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Re: [PATCH] drivers: PMC MSP71xx LED driver

To: Marc St-Jean <Marc_St-Jean@pmc-sierra.com>
Subject: Re: [PATCH] drivers: PMC MSP71xx LED driver
From: Andrew Morton <akpm@linux-foundation.org>
Date: Fri, 9 Mar 2007 22:13:48 -0800
Cc: stjeanma@pmc-sierra.com, linux-kernel@vger.kernel.org, linux-mips@linux-mips.org
In-reply-to: <45F1DDC8.1010503@pmc-sierra.com>
Original-recipient: rfc822;linux-mips@linux-mips.org
References: <45F1DDC8.1010503@pmc-sierra.com>
Sender: linux-mips-bounce@linux-mips.org
> On Fri, 9 Mar 2007 14:20:56 -0800  Marc St-Jean <Marc_St-Jean@pmc-sierra.com> 
> wrote:
> 
> 
> >  > +typedef enum {
> >  > +     MSP_LED_INPUT = 0,
> >  > +     MSP_LED_OUTPUT,
> >  > +} msp_led_direction_t;
> > 
> > No typedefs, please.   Convert this to
> > 
> > enum msp_led_direction {
> >         ...
> > };
> 
> Alright I'll change it but it wasn't mentioned in the review of
> the previous drivers and they've been resubmitted with some.
> A quick search shows several drivers typedef'ing enums with and
> without *_t suffixes.

Poeple do bad things, and it sometimes gets missed.

> Is there a new style rule or are only core kernel types allowed to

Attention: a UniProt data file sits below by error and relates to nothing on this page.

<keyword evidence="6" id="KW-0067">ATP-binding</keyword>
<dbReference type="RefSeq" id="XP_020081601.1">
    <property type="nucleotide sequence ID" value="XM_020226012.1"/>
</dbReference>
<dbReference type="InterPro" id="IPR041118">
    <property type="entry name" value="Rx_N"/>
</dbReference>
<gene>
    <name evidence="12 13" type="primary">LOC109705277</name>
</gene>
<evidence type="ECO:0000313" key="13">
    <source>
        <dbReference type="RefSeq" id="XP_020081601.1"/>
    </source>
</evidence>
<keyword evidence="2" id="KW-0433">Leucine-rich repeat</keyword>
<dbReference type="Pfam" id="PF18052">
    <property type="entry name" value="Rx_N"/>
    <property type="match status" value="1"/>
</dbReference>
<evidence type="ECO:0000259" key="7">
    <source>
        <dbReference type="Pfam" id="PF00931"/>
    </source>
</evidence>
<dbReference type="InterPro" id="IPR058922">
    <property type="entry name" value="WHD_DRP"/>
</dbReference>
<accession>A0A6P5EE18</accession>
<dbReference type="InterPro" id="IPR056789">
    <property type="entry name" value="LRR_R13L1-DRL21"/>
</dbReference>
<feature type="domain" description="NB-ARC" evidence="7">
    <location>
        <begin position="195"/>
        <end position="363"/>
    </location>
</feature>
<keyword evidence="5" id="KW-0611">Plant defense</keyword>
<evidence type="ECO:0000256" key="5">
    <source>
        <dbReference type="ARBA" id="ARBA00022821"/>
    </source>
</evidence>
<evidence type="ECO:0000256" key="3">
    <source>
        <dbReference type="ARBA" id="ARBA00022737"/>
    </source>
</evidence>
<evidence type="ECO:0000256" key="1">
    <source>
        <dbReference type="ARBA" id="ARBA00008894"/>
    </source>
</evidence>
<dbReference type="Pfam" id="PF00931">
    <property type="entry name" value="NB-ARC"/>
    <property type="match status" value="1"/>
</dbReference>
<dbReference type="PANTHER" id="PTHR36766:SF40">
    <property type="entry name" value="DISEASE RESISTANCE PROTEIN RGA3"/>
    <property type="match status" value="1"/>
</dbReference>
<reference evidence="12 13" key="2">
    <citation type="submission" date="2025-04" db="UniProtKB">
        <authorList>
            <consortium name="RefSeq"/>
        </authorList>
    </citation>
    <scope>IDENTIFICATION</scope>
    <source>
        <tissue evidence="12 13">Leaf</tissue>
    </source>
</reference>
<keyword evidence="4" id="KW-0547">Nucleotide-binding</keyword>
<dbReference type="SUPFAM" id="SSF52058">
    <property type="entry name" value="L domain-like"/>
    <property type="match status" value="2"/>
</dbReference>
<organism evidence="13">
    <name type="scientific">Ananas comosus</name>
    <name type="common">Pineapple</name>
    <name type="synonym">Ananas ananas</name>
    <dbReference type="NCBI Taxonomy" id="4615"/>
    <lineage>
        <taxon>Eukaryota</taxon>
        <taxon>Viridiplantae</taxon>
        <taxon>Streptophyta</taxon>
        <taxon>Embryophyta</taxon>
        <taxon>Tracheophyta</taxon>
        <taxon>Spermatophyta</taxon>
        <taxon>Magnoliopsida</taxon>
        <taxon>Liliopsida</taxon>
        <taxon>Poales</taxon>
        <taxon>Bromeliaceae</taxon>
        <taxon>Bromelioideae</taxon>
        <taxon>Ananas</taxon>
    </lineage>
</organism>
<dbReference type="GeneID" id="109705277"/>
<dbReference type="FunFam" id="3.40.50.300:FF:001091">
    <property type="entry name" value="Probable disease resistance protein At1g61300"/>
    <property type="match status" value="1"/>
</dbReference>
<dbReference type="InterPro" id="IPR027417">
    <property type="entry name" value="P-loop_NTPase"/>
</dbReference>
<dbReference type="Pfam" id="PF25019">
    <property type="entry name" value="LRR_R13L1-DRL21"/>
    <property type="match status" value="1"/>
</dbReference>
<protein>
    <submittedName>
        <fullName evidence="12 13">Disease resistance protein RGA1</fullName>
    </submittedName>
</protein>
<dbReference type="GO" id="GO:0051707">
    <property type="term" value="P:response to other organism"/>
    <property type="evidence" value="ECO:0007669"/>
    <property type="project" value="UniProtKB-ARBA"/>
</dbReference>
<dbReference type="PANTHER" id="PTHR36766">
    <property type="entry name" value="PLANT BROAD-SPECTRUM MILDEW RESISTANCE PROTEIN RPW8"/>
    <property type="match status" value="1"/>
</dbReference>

> use _t?

The general rule is: no typedefs.

typedefs make sense when the underlying type can change: u64, size_t,
resource_size_t, etc.  We also use them for really hairy definitions like
filler_t.  Nothing else.  Please don't use them just to save typing.

> 
> >  > +/* Output modes */
> >  > +typedef enum {
> >  > +     MSP_LED_OFF = 0,                /* Off steady */
> >  > +     MSP_LED_ON,                             /* On steady */
> >  > +     MSP_LED_BLINK,                  /* On for initialPeriod, off 
> > for finalPeriod */
> >  > +     MSP_LED_BLINK_INVERT,   /* Off for initialPeriod, on for 
> > finalPeriod */
> >  > +} msp_led_mode_t;
> > 
> > Ditto.
> > 
> >  > +/* For non-LED pins, these macros set HI and LO accordingly */
> >  > +#define msp_led_pin_hi       msp_led_turn_off
> >  > +#define msp_led_pin_lo       msp_led_turn_on
> > 
> > eww.
> > 
> > static inline wrapper functions are preferred.  Write code in C, not cpp
> > where possible.
> 
> I agree the wrappers are cleaner but don't understand how this relates
> to C++.

cpp == C preprocessor.

It would be better to do

/*
 * nice comment goes here 
 */
static inline void msp_led_pin_hi(...)
{
        msp_led_turn_off(...);
}


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